ATLANTIC COAST PIPELINE REVIEW FINDS ENVIRONMENTAL PROBLEMS, SAYS MOST CAN BE REDUCED

By SARAH RANKIN, Associated Press

The Atlantic Coast Pipeline intended to carry natural gas across West Virginia, Virginia and North Carolina would have some adverse environmental effects, including impacts on water resources, forest and other habitats, an assessment by federal regulators found. The Federal Energy Regulatory Commission, which oversees interstate natural gas pipelines, released its final environmental impact statement Friday for the proposed 600-mile pipeline, which has broad support from political and business leaders but is staunchly opposed by environmentalists and many affected landowners.



FINAL ENVIRONMENTAL STATEMENT ON PIPELINE RELEASED

By BOB STUART, News Virginian

The statement, released by The Federal Energy Regulatory Commission Friday, says the Atlantic Coast Pipeline project's effects “would be reduced to less-than-significant’’ levels should both the project mitigation measures offered by the pipeline builders and recommendations from FERC followed.



FOREST SERVICE ISSUES DRAFT DECISION TO OK USE OF NATIONAL FOREST SYSTEM LANDS FOR PIPELINE

By EMILY BROWN, Nelson County Times

The draft decision, jointly issued by the U.S. Forest Service’s Eastern and Southern Regional Foresters, would allow the Atlantic Coast Pipeline to construct and operate 21 miles of the route that would cross the Monongahela National Forest and George Washington National Forest.



SCIENTISTS USED COAL ASH TO BUILD OYSTER REEFS OFF THE EASTERN SHORE. HOW IS THE PROJECT HOLDING UP?

By KATHERINE HAFNER , Virginian-Pilot (Metered Paywall - 10 articles a month)

In the early 1990s Virginia Power was churning out almost 175,000 tons of coal ash each year in Chesapeake and needed a way to recycle it. The company, now Dominion Energy, would soon discover plenty of ways: Fly ash helped build Harbor Park, the Suffolk Bypass and parts of the Chesapeake Expressway. But in 1994, a Virginia Power engineer approached some scientists with a different idea: using coal ash to build artificial oyster reefs.

Local


LOUDOUN COUNTY SAYS NO TO REGIONAL METRO SALES TAX

By SYDNEY KASHIWAGI, Loudoun Times

Loudoun County will oppose a one-cent regional sales tax for the region’s troubled Metro system. The Board of Supervisors on Thursday voted unanimously on a formal resolution brought forth by western Loudoun Supervisor Geary Higgins (R-Catoctin) expressing the county’s opposition to the plan proposed by a Metropolitan Washington Council of Governments (MWCOG) panel.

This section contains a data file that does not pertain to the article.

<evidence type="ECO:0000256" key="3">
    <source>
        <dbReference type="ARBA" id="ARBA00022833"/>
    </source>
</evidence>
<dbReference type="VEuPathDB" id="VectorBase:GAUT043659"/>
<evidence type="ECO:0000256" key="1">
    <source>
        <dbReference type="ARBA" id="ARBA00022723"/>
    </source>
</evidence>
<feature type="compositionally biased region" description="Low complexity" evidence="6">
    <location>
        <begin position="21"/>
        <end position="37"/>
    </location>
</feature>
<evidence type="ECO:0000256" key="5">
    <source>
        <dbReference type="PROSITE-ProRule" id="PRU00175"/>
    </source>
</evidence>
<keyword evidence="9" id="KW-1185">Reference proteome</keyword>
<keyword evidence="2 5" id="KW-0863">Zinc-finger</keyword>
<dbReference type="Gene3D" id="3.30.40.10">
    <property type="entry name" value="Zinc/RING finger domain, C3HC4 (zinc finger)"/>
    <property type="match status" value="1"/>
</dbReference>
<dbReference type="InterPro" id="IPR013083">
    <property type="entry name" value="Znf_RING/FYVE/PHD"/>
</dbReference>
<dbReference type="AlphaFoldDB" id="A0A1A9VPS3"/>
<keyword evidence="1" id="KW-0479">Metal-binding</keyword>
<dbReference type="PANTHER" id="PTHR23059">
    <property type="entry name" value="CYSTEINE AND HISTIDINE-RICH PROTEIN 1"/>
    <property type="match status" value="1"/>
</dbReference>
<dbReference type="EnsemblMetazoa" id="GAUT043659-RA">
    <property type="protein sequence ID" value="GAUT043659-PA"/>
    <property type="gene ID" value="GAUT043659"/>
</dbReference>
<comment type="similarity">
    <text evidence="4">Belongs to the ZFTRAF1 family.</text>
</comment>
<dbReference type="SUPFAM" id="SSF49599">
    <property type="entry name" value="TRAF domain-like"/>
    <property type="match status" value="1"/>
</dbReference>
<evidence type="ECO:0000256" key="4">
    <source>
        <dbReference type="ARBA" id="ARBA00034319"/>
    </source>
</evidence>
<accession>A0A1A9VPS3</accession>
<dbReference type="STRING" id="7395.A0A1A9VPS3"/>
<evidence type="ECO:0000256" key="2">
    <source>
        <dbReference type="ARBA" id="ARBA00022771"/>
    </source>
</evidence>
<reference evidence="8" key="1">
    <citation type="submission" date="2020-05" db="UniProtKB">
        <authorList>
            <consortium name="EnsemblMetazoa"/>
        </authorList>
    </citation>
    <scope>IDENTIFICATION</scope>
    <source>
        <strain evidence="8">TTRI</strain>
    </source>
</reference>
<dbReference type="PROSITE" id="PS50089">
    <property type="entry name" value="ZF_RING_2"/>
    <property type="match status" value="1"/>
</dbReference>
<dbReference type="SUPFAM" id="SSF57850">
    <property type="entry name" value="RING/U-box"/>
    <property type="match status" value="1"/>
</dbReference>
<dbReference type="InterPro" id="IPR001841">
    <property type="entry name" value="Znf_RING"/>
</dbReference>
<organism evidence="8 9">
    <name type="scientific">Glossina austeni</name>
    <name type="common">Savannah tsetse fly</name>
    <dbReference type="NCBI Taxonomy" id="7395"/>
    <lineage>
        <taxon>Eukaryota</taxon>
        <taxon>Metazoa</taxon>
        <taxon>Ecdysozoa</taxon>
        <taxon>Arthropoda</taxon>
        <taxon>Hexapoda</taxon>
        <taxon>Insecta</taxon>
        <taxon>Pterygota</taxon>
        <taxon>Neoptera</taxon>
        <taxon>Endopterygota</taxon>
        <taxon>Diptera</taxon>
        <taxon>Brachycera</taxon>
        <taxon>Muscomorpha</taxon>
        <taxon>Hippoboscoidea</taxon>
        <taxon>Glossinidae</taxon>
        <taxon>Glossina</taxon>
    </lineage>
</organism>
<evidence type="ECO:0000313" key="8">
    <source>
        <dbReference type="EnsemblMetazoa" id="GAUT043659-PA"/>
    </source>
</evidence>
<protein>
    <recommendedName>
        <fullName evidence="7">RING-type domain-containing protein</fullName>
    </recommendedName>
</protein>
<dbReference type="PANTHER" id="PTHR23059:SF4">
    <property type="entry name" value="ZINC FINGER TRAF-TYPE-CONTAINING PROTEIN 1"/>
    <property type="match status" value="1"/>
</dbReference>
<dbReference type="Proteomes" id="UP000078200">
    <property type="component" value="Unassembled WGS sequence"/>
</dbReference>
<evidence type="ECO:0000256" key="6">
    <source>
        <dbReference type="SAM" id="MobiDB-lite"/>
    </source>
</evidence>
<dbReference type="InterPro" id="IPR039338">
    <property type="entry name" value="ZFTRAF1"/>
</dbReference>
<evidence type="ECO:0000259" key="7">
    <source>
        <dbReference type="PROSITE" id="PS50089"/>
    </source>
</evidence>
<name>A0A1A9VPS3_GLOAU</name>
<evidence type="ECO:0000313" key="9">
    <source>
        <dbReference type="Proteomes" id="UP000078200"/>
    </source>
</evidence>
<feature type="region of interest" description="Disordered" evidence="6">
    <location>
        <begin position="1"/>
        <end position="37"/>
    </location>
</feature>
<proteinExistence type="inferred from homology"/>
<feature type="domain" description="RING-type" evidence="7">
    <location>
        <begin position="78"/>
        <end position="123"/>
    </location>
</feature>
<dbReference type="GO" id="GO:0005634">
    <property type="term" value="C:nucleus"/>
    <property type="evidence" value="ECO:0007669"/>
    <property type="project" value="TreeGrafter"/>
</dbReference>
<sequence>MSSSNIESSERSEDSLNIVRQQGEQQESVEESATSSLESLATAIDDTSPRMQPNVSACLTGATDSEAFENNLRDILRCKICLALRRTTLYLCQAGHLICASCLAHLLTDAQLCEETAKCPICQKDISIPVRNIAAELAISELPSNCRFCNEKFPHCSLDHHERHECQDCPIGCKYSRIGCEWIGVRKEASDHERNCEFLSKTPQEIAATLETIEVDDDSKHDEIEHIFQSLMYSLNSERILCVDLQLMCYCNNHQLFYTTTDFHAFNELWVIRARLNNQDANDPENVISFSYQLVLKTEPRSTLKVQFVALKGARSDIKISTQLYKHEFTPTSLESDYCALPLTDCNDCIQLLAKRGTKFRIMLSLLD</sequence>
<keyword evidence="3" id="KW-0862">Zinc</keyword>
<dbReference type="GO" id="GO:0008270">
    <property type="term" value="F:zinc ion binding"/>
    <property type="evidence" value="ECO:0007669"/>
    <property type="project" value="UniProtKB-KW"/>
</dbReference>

WITH ONLY $14 MILLION IN HAND, SCHOOL LEADERS AREN'T SURE HOW TO START BUILDING A BETTER DISTRICT

By K. BURNELL EVANS , Richmond Times-Dispatch (Metered Paywall - 10 articles a month)

Across the nearly century-old hall from the boiler room that keeps interim Superintendent Tommy Kranz up at night, three smiling children painted onto a bulletin board wave from a field of flowers. “When You Enter … You Are The Reason I’m Here!,” reads the door to an adjacent art room in the low-slung home of the George Mason Elementary School Jaguars.



ANTI-DISCRIMINATION GROUPS SAY MORE MINORITY TEACHERS NEEDED IN RICHMOND REGION

By MICHAEL O’CONNOR , Richmond Times-Dispatch (Metered Paywall - 10 articles a month)

Anti-discrimination groups across the region say there are not enough minority teachers and administrators. Representatives from local chapters of the NAACP in Chesterfield, Hanover and Henrico counties said that working to get more minority candidates hired in the schools is one of their priorities.



RESIDENTS IN SOUTHERN CHESAPEAKE LEARN MORE ABOUT PROPOSED JOINT JUVENILE JUSTICE CENTER

By VICTORIA BOURNE , Virginian-Pilot (Metered Paywall - 10 articles a month)

Safety, noise and property values were among the concerns broached by residents during an open house Thursday about a proposed juvenile justice center. Mitch MacWilliams owns property adjacent to 920 Minuteman Drive in southern Chesapeake, one of the two sites being considered for the facility that would be part youth jail, part state prison. He says such a facility was not in his retirement plans when he envisioned sitting in the backyard with his grandchildren around a campfire.

TV/Radio


NEW SOLAR FARM IN MIDDLESEX WILL PROVIDE POWER TO UVA

By JOHN OGLE, WCVE

The University of Virginia has signed a 25 year agreement with Dominion Energy to buy the entire electrical output of a new solar farm to be built in Middlesex County. The University acquired the 120 acre site from Charlottesville based solar development company Coronal Energy and it will be called the UVa Puller Solar Facility.

Online News


GUBERNATORIAL CANDIDATES RELEASE NEW POLICIES

By AMY POULTER, Southside Daily

Republican candidate Ed Gillespie has rolled out two plans – one addressing mental health and substance abuse, another geared to military members, veterans and their families – while Democrat candidate Ralph Northam set his sights on Virginia’s economy.


Today's Sponsor:

Virginia Private College Week (July 24-29)

Virginia's private colleges invite families to explore our campuses, visit admissions and financial aid representatives, and learn about our exceptional academic and extracurricular opportunities. www.vaprivatecolleges.org

Editorials


HEALTH CARE REFORM MUST NOT STOP HERE

Free Lance-Star Editorial (Metered Paywall - 10 articles a month)

Where the federal government goes from here on health care reform is anybody’s guess. But how it got to where it is today is plain for all to see: partisan politics. For the past seven years, congressional Republicans have promised that given the opportunity, they would do away with former President Barack Obama’s Affordable Care Act, known as Obamacare, and replace it with something preferable of their own.



HYDRA NEEDS TO BE ALLOWED TO DEBATE

Martinsville Bulletin Editorial